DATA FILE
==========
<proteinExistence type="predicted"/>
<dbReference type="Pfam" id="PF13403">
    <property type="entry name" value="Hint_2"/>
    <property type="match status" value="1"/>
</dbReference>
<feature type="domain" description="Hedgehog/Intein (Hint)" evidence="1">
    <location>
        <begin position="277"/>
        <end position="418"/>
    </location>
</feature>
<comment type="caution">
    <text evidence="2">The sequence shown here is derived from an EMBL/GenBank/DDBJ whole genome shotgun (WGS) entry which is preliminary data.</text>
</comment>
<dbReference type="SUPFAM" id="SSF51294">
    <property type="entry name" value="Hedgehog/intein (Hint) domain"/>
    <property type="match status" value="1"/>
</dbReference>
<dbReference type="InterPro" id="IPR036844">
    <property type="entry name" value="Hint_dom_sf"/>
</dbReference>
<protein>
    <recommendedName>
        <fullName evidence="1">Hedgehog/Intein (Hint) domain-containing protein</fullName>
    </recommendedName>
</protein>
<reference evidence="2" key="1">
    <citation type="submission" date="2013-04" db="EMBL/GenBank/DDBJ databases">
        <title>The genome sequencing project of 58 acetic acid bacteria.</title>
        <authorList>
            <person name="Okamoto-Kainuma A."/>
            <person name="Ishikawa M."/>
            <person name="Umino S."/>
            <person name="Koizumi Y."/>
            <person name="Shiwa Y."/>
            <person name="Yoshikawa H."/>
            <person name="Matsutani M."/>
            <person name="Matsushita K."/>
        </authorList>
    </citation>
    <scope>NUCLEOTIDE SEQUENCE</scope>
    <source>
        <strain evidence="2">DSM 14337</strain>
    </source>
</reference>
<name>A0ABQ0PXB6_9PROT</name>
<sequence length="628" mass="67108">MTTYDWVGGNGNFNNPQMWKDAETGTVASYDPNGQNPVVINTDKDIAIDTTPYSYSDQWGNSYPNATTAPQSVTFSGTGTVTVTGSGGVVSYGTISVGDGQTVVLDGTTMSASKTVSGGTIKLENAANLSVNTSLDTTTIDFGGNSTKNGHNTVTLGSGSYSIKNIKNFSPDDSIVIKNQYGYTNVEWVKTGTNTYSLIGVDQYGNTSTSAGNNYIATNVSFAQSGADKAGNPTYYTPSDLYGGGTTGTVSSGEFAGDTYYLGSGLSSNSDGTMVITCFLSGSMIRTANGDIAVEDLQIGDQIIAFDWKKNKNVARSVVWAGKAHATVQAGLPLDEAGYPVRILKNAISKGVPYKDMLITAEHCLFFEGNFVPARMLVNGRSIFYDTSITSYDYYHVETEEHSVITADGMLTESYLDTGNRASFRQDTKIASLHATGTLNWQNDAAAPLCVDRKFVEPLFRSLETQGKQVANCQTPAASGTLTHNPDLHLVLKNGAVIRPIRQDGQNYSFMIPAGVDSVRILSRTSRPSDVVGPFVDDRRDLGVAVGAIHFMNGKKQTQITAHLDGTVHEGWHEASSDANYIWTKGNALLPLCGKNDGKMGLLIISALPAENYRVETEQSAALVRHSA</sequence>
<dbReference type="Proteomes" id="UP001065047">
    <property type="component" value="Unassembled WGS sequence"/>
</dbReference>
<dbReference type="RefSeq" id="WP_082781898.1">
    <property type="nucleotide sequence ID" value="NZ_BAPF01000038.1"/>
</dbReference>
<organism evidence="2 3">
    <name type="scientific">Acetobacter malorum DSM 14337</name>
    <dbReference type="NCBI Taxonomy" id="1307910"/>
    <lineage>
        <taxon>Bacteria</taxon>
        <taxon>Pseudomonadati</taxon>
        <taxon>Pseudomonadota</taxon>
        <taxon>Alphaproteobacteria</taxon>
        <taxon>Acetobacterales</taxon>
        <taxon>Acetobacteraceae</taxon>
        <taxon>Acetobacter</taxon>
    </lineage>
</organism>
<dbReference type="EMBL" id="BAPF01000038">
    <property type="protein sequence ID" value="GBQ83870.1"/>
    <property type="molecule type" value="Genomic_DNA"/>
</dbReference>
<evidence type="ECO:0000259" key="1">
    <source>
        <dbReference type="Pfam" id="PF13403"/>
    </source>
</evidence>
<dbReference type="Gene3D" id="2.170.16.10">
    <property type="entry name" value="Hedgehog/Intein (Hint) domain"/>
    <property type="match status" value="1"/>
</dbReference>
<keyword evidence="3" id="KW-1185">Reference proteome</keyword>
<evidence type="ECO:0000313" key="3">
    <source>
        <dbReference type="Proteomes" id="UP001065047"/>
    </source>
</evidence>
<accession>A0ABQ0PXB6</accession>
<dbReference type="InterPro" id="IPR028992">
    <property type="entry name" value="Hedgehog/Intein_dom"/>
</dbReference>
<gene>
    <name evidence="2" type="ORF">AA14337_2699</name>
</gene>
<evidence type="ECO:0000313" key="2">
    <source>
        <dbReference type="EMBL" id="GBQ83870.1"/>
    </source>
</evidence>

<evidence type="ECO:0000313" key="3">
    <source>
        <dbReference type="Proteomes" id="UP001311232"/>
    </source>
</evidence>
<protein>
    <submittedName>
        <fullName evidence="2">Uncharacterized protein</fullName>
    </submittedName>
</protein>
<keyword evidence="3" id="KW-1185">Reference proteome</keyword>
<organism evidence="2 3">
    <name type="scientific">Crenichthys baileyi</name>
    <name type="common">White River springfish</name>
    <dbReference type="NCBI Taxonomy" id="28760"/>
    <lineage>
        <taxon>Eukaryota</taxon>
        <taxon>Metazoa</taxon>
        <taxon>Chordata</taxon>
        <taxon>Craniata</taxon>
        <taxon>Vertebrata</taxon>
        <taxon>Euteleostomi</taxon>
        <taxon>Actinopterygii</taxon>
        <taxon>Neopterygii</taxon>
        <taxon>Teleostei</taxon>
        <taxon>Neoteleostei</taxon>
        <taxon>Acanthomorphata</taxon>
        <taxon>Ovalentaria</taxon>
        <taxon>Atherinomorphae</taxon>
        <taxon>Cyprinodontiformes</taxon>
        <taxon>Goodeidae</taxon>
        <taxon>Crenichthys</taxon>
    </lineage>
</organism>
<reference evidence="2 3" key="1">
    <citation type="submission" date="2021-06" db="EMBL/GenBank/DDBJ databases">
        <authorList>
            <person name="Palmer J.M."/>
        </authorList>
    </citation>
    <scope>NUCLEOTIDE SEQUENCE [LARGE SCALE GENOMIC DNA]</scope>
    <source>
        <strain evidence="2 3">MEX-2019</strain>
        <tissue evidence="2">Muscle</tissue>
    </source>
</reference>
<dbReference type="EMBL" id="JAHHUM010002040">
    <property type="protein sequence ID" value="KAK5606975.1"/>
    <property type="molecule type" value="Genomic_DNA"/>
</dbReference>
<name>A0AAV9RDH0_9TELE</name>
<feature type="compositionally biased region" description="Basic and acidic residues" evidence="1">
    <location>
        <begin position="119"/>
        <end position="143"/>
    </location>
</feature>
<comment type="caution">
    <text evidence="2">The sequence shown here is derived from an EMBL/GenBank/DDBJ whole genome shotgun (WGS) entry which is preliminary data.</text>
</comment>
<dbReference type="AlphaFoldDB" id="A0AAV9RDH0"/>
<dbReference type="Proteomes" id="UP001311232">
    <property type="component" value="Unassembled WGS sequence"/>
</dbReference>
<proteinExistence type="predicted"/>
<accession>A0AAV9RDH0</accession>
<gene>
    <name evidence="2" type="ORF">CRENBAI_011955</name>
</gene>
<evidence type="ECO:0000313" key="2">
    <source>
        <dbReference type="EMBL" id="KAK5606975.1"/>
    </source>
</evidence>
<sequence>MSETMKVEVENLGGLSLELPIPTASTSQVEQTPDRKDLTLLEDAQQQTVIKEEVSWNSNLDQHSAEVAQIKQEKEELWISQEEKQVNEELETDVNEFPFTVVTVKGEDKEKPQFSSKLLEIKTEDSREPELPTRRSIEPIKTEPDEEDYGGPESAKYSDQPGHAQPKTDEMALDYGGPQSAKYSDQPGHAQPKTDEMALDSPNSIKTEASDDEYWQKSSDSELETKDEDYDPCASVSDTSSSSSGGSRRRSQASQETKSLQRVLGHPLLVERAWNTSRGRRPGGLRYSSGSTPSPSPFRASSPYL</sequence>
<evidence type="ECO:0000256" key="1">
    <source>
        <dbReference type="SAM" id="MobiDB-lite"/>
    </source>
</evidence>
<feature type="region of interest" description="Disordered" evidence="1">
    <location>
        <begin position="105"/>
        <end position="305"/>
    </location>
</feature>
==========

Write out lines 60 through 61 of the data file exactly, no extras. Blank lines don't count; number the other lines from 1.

        <taxon>Pseudomonadota</taxon>
        <taxon>Alphaproteobacteria</taxon>